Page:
Few journeys have been as romanticized in pop culture as pilgrimages to New York City. Scores of films, books, and television series have used the Big Apple as the backdrop for stories about young strivers pulling themselves up by their bootstraps and making it in the big, bad city. If you can make it there, you can make it anywhere, Frank Sinatra told us. “Concrete jungle where dreams are made of,” Jay-Z and Alicia Keys confusingly echoed. And yet there’s another Big Apple-centric voyage that has inspired its own cultural niche: young strivers leaving New York City, and talking about it a lot.
Thank Joan Didion for the trend. Back in 1967, the beloved American author penned “Goodbye To All That,” a seminal essay about her life in New York, a mad romance that ended with her decamping for the West Coast. (That piece inspired a 2013 essay collection, which co-opted both the title and the theme, featuring 28 writers talking about NYC and why so many of them chose to leave it.) The irony is, Didion eventually came back. People love moving to New York City, but man, do they really love leaving it, and talking about it a lot.
That’s the idea behind Darren Grodsky and Danny Jacobs’ Growing Up And Other Lies, which follows a soon-to-be-former-Manhattanite on his last hours in a city that chewed him up and spat him right out. Artist Jake (Josh Lawson) is leaving New York City after a mostly bad run—a wrenching breakup, a flaccid career, an ill parent—to return to the comforts of Ohio. Before he leaves, however, he has one request: that his three best pals re-create an epic 260-block walk down the length of Manhattan on his last day in the city. Their trip starts with one of their party vomiting over a bridge. It doesn’t get much better from there.
The film initially hints at sweetness and whimsy, deploying a series of Wes Anderson-esque maps and notes to guide the guys’ tour down the island, but it soon becomes clear that no one is going to have a good time on this adventure, if only because Grodsky and Jacobs’ characters prove so fundamentally unlikable. Within the film’s first 10 minutes, the foursome displays an inability to interact with other members of the public, a lack of respect for private property, a tendency to engage in petty crime, and a general sense that they all hate each other. And that’s only the beginning. Jake is a windbag, Gunderson (Wyatt Cenac) is an asshole, Billy (Jacobs) is a wimp, and Rocks (Adam Brody) appears to be mostly confused as to why he’s still friends with these people. And the audience is stuck with them for the next 90 minutes.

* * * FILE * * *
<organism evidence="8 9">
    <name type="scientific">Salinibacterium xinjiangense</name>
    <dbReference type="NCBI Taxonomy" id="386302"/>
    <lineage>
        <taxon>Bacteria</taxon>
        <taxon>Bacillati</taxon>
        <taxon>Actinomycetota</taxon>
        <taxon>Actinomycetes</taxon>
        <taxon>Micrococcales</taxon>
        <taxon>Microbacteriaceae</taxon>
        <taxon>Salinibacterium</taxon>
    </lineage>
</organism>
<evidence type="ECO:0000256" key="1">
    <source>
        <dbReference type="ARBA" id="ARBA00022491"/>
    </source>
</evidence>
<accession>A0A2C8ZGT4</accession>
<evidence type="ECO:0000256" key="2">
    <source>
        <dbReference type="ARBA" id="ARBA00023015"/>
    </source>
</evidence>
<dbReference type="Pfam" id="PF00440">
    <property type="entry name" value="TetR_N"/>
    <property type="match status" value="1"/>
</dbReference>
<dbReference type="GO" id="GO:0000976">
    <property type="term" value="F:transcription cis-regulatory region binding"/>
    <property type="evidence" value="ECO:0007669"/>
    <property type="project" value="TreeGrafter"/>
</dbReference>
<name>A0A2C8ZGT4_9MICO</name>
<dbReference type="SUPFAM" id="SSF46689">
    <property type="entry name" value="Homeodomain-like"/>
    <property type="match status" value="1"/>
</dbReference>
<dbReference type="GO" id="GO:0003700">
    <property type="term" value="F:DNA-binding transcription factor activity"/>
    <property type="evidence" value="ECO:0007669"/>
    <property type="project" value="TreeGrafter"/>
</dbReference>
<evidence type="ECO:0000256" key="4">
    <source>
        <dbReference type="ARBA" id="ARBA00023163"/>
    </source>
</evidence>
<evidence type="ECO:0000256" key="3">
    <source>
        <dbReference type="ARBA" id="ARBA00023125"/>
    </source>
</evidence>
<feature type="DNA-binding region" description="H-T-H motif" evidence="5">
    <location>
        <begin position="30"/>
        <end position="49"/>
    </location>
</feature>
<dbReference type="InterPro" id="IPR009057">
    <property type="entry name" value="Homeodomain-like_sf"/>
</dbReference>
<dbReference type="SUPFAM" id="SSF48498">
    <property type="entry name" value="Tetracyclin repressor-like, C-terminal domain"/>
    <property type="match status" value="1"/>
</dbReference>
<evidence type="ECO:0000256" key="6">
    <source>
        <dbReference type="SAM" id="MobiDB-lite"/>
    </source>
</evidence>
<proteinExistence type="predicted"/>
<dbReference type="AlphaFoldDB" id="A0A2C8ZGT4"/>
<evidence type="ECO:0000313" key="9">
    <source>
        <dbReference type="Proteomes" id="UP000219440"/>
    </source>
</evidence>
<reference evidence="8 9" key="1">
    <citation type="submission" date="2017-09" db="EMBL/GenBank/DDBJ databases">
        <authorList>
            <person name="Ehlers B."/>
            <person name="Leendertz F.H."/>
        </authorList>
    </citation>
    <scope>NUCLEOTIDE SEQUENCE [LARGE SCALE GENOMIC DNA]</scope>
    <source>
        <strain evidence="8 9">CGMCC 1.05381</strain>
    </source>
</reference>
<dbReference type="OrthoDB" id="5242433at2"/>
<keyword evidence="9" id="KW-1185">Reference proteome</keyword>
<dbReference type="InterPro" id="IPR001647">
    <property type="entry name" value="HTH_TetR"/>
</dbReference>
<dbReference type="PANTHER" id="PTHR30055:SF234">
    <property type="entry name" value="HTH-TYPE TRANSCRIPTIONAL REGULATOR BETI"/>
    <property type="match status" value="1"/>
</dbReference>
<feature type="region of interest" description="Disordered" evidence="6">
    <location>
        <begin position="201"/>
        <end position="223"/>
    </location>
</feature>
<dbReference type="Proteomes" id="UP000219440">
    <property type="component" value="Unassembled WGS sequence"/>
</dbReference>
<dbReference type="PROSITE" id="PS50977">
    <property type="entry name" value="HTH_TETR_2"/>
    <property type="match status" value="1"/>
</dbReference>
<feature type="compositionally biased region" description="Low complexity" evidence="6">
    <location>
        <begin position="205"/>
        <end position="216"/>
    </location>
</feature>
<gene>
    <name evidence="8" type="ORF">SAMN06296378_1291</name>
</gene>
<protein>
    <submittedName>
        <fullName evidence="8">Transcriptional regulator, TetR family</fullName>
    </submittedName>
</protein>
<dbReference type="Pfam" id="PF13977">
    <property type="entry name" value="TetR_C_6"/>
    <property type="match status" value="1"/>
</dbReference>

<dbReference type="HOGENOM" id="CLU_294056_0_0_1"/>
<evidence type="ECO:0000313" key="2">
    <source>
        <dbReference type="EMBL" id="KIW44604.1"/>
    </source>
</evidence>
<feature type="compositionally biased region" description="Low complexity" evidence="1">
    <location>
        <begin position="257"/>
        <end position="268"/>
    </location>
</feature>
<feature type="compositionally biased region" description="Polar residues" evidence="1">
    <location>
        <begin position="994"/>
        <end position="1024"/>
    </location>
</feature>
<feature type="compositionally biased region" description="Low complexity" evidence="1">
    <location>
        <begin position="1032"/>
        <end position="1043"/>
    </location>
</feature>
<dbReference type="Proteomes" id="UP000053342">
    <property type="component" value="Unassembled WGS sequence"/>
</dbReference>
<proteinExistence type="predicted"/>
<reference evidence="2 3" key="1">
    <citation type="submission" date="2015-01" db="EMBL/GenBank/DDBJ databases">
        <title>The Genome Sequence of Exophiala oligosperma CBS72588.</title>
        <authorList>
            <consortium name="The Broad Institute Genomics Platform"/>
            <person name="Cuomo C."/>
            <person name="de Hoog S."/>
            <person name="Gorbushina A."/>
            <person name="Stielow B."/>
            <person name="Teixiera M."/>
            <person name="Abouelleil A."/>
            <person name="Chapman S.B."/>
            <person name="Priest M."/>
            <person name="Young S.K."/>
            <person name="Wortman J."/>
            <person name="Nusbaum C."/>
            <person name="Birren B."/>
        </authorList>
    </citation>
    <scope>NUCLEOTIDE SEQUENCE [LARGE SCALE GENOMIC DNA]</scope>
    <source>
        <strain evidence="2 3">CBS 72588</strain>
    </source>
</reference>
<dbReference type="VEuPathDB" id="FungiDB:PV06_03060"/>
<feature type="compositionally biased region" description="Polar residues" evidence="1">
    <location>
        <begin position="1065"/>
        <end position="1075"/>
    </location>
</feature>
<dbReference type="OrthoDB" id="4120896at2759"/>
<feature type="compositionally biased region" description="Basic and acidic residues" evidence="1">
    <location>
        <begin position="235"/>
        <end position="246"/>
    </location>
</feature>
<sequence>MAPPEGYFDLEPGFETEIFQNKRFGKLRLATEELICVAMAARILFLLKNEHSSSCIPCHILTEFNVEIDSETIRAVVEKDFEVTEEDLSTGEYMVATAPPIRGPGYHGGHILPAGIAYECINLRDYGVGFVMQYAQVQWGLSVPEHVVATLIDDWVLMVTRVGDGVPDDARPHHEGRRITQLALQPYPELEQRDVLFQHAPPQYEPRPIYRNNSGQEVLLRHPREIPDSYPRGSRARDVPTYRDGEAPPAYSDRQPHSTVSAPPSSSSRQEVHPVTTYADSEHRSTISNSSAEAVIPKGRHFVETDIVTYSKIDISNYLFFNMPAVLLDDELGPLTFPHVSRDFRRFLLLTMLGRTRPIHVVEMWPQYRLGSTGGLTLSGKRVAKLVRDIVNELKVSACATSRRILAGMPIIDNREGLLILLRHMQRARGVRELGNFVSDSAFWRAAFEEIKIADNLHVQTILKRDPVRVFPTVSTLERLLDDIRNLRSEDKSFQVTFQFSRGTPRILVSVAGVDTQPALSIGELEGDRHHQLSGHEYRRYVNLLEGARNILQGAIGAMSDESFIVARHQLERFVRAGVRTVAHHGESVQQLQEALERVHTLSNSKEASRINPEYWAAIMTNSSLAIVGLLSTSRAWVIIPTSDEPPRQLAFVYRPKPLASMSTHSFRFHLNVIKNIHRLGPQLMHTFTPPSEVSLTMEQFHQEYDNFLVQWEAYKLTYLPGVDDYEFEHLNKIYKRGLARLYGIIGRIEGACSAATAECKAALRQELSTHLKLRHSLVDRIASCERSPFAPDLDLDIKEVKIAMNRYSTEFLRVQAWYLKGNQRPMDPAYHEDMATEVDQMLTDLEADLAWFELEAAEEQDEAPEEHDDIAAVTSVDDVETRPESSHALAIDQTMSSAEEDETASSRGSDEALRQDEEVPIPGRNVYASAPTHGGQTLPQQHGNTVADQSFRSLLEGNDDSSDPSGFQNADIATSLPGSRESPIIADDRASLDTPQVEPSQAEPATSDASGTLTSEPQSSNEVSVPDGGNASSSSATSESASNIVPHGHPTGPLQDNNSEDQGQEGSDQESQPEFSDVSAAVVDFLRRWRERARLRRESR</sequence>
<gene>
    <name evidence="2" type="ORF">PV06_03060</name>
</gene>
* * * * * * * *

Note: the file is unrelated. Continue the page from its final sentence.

The chemistry between the group never materializes, a perhaps-intentional nod to the fact that their bonds have fractured since their early days in the city, though it’s more likely a product of thin writing and bad casting. The foursome ambles south, engaging in debates over increasingly bizarre hypothetical problems, visiting their old shared apartment (which is huge, though all four marvel at how small it is), and arguing over old grievances. Most of the film’s drama is relatively low-stakes, including continued threats of the boys having to go to work, vague girl drama, and an undercooked subplot involving a well-established artist ruining Jake’s work. Although the film is supposedly about movement, Growing Up And Other Lies frequently stalls out, and whole patches of it grind on without momentum or purpose.
In spite of their crumbling friendships, the boys are eager to make Jake stay in the city, and he’s only too happy to play up his own confusion over his final choice. (Why anyone would want to stay friends with someone who screams, “I’ve got an existential crisis afoot!” in a pizzeria is perhaps the film’s biggest mystery.) As the group is increasingly waylaid on the journey, zigzagging across the city and adding still more blocks to travel (and more time to burn through), it seems impossible for the foursome to reach the end of their quest in one piece. Jake is conflicted about leaving, but by the end of Growing Up And Other Lies, the best path, for him and the audience, is obvious: leave, leave now, if only to get away from these horrible people, and the city that unwittingly forced them together in the first place.